Translated in the way loving and wanting manifest themselves in my grief, this would mean my wanting Joshua not to have died, to still have his life, is a selfish egotistical desire where as my loving Joshua would be to truly let him go in a properly grown up way.   The difference here, in my opinion, only has value if we hang on to the idea of grief as a passing phase – at which point my continuing to want Josh to still be alive is almost the same as not accepting his death and after time would come to be seen as just silly. My love for him would still be there of course as a marker of the maturity I have achieved by surviving my grief.

But I don’t and I haven’t experienced my grief as a passing phase. Neither is my wanting nor my loving some transitional affectation.

More to the point the pain of my grief is not self inflicted. How could it be? It just is. It may lessen over time along with with a growing acceptance of the fact of his death. But there will be many times when I will still be caught short as reality again stabs my consciousness and disrupts the auto pilot of my waking hours. Acknowledging that reality is painful but living with it is not wallowing or a retreat into self absorption. In my view there is nothing at all problematic about holding onto pain as a way of staying connected. Torment of course is another matter – if you are tormented by your grief to the extent it stops you from functioning, or it drives you to drink or worse to thoughts of suicide, then in a way you have allowed the pain of loss to stay in control. Grief for me is very much about living with the pain and finding a way to integrate it into our lives.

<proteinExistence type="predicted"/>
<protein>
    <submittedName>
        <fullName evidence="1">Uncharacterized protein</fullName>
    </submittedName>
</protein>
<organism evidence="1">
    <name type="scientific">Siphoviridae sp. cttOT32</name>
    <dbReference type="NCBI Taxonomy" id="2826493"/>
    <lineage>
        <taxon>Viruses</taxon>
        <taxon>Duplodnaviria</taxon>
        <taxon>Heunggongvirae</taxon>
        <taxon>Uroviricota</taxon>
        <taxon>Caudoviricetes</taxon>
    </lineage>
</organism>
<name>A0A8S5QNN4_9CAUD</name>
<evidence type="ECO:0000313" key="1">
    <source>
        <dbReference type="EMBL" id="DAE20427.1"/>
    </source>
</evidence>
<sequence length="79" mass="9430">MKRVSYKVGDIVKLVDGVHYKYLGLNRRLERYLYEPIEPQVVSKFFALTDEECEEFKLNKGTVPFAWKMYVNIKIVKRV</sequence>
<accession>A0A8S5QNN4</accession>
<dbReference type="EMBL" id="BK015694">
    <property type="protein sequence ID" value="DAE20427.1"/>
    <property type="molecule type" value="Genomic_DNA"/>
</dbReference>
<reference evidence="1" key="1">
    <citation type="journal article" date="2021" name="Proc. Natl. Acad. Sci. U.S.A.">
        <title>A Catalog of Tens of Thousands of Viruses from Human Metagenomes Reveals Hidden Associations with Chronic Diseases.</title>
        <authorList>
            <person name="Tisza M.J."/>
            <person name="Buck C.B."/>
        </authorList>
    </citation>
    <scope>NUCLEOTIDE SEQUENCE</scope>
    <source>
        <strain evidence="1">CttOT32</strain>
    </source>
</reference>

When Jane was giving birth to Joshua we had this quote from the I Ching very much in mind –

“Rain, after all is only rain; it is not bad weather. So also, pain is only pain; unless we resist it, then it becomes torment”

I think this is true of our grief too.

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Do we need to walk through the fire to stop wanting and start loving? Surely wanting and loving are just two sides of any human relationship – the give and take of regular human interaction.

My own understanding of the social animal we call human is that we want and need a few basics for our survival – food, shelter and attachment. As well as a decent calorie input and a roof to protect us from a hostile environment, we need to form relationships with others. We need to form attachments (it’s best if they are loving attachments) both with in the group for cooperative production as well as dualities for propagation and the survival of the species. We have needs and we need our needs met – both wanting and loving are necessary to successful attachment, to successful human relationship. And they are not in opposition to each other. One is not good, neither is the other bad.

A problem of course arises when one side of a relationship disappears or dies. The attachment we need as a social, familial animal is now broken and that need now becomes unfulfilled – we can no longer give love nor receive it. Our grief for this loss can be truly destructive if only because the death of someone we love also provokes a fracture in our own sense of ourselves, in our identity, in who we are as brothers, sisters, sons, daughters – in who I am as a father. Our response to this and how we integrate our brokenness into the rest of our lives could be assisted by how we understand our notion of self.

BROKEN ATTACHMENTS

I’m wondering if in our very modern world in which the capitalist model of production has tended to divorce us from collective ways of working, imposing competition and individual self advancement as measures of success, that our sense of self has been individuated to a degree that we see our selves as being more separate than as part of a whole. Society tends to value the uniqueness of our individual identities over and above our connectedness and the universality of our experience. And there’s a knock on effect in the way society then expects us to grieve and the way the bereaved themselves will accommodate their loss, although this is probably most true for bereaved parents, siblings or anyone bereaved by the untimely death of a love one.